Alexander (2002b) argues that all the well-ordered complex systems we know in the world, at least those viewed as highly successful, are generated structures, not fabricated structures. According to him, this fundamental law is, to all intents and purposes, ignored in 99% of the daily “fabrication processesof society (see figure 2.25 in Chapter Two, and table 3.1 in Chapter Three). If our buildings and cities should reflect our worldviews, we must modify them to come closer to what we know about the organic universe ‘nonlinearity, emergence, complexity, and self-organization(Jencks, 1997, p.159). Otherwise, day by day we will build up an alienated environment with no living spatial characteristics.

1.1.2 The research background and the theoretical motivation

The motivation for this research stems from two parallel, but related, scientific events that happened over three decades ago. The first was the rise of chaotic dynamics in domains such as mathematics, cybernetics, and physics during the 1970s and 1980s (see Gleick, 1987; Prigogine and Stengers, 1984; see also Chapter Three, section 3.1). The second was the discovery of fractal geometry by Benoit Mandelbrot in the 1960s, and in his influential book, the Fractal Geometry of Nature, facilitating the study of many irregular and seemingly amorphous man-made and natural patterns (see Mandelbrot, 1983; see also Chapter Three, section 3.3). Both chaotic dynamics and fractal geometry have been employed in a wide range of sciences dealing with self-organised complex phenomena, including those related to urbanism (see table 4.1 in Chapter Four). In the following statements, Batty (2005, p.5) hints at the relationship between these new theories:

‘Processes that lead to surprising events, to emergent structures not directly obvious from the elements of their process but hidden within their mechanism, new forms of geometry associated with fractal patterns, and chaotic dynamics all are combining to provide theories that are applicable to highly complex systems such as cities./span>

From the mid 1990s, these two parallel paradigms began to merge under the new theory of complexity (see also Flood et al, 1993; Byrne, 1998; Wilson, 2000), which in the case of urban studies led to the proposition of the theory of fractal cities by Batty and Longley (1994). While the concern of chaotic dynamics is how a city as a complex system behaves, fractal geometry provides subtle views to the study of urban morphological complexity. Both subjects play a major role in the construction of this thesis, assisting in the understanding of the nature of urban functional and morphological evolution. However, as the title of the thesis suggests, the focus of the research is on the second paradigm fractal geometry as dealing with urban morphological complexity.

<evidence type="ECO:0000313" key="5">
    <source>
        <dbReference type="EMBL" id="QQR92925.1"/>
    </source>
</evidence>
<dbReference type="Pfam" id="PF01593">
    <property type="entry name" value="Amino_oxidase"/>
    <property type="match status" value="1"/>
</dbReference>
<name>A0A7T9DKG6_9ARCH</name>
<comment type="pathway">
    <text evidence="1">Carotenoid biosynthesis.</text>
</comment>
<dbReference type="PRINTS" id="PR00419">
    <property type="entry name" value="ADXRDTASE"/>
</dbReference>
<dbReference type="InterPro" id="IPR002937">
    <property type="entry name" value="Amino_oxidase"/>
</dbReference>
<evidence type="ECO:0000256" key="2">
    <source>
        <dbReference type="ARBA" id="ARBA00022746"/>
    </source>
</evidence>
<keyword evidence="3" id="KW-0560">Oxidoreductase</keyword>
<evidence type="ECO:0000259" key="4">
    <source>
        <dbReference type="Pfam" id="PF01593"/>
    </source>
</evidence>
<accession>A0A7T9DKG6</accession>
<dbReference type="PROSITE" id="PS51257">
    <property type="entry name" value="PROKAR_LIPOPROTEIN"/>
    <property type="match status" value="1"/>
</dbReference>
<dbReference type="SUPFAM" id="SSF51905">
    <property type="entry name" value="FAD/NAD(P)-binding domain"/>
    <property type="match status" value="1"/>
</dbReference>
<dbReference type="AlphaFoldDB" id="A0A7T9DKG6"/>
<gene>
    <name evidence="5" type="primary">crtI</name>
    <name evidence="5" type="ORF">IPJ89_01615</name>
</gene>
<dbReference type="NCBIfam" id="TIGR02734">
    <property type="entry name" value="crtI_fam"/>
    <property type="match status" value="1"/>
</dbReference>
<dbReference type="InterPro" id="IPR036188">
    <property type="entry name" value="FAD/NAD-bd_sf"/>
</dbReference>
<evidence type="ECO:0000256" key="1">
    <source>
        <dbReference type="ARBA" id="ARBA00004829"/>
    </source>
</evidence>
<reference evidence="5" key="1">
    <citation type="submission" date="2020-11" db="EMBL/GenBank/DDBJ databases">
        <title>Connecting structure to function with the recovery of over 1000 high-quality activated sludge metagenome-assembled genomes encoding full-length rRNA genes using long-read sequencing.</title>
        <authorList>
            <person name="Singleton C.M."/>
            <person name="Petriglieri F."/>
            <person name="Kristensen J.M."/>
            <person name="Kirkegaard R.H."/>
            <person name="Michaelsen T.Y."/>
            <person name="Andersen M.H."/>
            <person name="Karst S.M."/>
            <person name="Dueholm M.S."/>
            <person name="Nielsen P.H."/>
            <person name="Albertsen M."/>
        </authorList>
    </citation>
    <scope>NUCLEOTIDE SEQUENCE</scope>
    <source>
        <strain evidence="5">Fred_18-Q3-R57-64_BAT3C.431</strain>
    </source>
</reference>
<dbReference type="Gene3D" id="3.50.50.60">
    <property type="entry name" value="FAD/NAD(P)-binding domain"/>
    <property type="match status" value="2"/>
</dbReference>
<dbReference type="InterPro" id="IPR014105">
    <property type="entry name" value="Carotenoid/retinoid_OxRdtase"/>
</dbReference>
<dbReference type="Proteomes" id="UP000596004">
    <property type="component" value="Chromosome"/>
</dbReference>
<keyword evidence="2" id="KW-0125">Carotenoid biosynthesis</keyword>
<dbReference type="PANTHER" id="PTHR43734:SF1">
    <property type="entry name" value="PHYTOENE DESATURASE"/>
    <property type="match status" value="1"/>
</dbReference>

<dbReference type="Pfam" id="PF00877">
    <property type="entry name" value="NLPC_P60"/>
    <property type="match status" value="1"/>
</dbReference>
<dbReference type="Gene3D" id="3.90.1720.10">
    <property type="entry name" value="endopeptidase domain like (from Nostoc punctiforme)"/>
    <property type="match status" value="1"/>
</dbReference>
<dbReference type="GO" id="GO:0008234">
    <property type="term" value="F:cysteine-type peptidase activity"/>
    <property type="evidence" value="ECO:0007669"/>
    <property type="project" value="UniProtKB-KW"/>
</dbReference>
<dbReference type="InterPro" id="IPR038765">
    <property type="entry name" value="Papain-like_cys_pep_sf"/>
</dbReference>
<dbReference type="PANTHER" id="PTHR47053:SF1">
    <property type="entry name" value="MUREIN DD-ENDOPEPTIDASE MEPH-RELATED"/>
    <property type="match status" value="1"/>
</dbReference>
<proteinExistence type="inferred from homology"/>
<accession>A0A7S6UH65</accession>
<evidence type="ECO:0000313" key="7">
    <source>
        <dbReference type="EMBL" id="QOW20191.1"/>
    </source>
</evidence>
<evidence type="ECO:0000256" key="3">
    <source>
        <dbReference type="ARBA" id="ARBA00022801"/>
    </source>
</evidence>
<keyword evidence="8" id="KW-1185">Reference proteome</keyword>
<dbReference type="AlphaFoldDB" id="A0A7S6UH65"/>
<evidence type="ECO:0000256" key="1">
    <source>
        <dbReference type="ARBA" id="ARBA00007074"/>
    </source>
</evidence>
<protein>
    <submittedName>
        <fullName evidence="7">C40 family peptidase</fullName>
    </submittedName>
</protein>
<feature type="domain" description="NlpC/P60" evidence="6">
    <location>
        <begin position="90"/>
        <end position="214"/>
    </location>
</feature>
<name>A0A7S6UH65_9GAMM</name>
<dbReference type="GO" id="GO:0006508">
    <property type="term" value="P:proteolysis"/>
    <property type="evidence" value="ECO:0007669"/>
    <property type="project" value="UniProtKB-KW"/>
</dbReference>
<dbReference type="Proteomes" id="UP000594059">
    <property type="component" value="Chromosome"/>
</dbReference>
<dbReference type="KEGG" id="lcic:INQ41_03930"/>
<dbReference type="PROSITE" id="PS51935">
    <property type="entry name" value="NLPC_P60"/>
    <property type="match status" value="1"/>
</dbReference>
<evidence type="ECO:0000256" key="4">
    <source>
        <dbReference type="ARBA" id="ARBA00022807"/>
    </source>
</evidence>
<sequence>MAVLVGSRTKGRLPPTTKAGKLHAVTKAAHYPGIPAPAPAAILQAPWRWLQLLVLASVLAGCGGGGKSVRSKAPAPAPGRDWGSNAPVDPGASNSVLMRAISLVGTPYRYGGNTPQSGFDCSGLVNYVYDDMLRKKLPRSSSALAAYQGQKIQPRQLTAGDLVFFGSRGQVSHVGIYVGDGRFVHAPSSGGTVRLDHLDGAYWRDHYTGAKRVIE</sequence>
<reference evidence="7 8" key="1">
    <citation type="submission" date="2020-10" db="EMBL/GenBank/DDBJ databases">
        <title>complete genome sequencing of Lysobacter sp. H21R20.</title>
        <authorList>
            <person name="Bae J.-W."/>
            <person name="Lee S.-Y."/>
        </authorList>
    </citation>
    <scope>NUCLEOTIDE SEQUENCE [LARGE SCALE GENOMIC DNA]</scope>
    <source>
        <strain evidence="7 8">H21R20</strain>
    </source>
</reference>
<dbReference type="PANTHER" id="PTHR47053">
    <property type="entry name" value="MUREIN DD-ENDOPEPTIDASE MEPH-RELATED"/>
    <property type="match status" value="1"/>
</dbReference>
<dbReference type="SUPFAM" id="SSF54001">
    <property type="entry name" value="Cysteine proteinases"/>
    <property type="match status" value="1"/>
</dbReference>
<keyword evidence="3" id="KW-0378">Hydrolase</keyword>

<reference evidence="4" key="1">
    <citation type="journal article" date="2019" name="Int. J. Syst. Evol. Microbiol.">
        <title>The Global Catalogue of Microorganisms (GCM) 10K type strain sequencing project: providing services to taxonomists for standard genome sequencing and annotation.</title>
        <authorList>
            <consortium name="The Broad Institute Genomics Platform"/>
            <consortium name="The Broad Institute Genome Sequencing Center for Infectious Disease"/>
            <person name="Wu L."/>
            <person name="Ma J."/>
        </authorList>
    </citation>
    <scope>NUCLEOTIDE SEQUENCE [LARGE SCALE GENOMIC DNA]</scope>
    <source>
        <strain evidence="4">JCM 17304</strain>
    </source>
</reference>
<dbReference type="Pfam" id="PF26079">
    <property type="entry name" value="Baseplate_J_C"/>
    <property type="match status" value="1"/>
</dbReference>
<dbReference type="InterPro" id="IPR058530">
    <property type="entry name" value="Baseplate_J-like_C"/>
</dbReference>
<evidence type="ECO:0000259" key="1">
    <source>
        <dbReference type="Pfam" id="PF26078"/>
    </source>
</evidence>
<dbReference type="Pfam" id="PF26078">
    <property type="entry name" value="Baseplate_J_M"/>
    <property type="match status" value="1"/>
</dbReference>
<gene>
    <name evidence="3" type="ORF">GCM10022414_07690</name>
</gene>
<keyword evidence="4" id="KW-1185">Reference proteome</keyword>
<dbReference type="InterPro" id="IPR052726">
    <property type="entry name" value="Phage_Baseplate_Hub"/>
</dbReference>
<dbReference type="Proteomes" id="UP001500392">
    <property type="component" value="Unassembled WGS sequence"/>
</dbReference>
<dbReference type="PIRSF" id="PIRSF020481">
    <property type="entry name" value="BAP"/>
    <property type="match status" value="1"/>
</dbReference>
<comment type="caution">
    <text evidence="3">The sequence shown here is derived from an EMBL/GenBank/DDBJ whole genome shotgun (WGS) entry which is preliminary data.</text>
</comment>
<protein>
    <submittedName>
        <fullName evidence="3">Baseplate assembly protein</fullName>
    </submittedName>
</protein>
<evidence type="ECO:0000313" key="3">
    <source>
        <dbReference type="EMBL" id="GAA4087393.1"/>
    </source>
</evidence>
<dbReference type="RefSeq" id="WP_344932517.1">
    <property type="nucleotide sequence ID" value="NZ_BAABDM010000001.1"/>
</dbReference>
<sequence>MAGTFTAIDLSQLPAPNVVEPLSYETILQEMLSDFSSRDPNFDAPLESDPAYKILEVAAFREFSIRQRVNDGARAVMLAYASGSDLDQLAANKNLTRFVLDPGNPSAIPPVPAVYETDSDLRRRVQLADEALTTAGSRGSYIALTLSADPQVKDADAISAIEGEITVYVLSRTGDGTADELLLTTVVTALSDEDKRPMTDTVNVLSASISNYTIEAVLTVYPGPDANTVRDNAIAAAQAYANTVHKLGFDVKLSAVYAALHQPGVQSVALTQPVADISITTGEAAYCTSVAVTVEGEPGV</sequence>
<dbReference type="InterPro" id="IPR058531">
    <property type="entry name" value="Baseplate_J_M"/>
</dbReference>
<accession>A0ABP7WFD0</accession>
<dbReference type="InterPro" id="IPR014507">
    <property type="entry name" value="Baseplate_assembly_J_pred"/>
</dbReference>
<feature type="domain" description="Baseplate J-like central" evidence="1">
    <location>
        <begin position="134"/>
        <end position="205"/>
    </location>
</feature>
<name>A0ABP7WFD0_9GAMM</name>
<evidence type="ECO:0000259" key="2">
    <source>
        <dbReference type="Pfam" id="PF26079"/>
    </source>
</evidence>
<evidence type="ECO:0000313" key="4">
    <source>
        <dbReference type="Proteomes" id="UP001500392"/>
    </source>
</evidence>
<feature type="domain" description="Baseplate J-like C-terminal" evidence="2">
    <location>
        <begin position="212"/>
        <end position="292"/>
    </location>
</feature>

1.1.3 The fractal analysis of urban morphology and the research focus

‘Urban morphology refers to the study of physical (or built) fabric of urban form, and the people and processes shaping it(Larkham and Jones, 1991, p.55).

There is limited amount of ‘research on the physical form of cities(Larkham, 2006, p.118). Moreover, much of this work is on the physical urban form not the processes shaping it. ‘Fifty years ago, theories of how cities were structured in spatial terms hardly existed(Batty, 2005, p.2). The limited amount of research on physical form and urban evolution draws attention to the lack of appropriate theories, methods, and accurate tools in the hand of urban morphologists.

From the Renaissance architects (e.g. Leon Battista Alberti, 1404-1472) and their geometrical and mathematical analysis methods to the recent morphologists (e.g. Conzen, 1962, 1988) and their metrological and morphometric analysis methods, the linear principles of Euclidian geometry have been the common ground. These methods have been based on the detailed measurement of plot and building sizes with especial reference to relative proportions of width, length, and height (see Whitehand, 1981, 1987b, 2001; Slater, 1990a, 1999; Larkham 2004b, 2006; Steadman, 2008). Yet the inevitable linearity of Euclidean geometry associated with all of these methods does not allow them to explore the subtle complexity existing in urban forms and patterns (see section 2.2 in Chapter Two).

Over the last fifteen years, there have been a growing number of publications suggesting the application of fractal analysis in the study of urban morphological features. These include the study of building elevations by Bovill (1996), the analysis of street elevations, street patterns and street vistas by Cooper (2000, 2008), the research on skylines by Stamp (2002) and Cooper (2003), the work on urban boundaries by Batty and Longley (1994), the study of visual preference and structural landscape by Gotou et al (2002) and Hagerhall et al (2004), etc (see also table 4.1 for more examples). Some also explored the notion of finding a kind of fingerprint for the configuration of shapes and structures of a city (Webster, 1995, 2005; Haghani, 2004).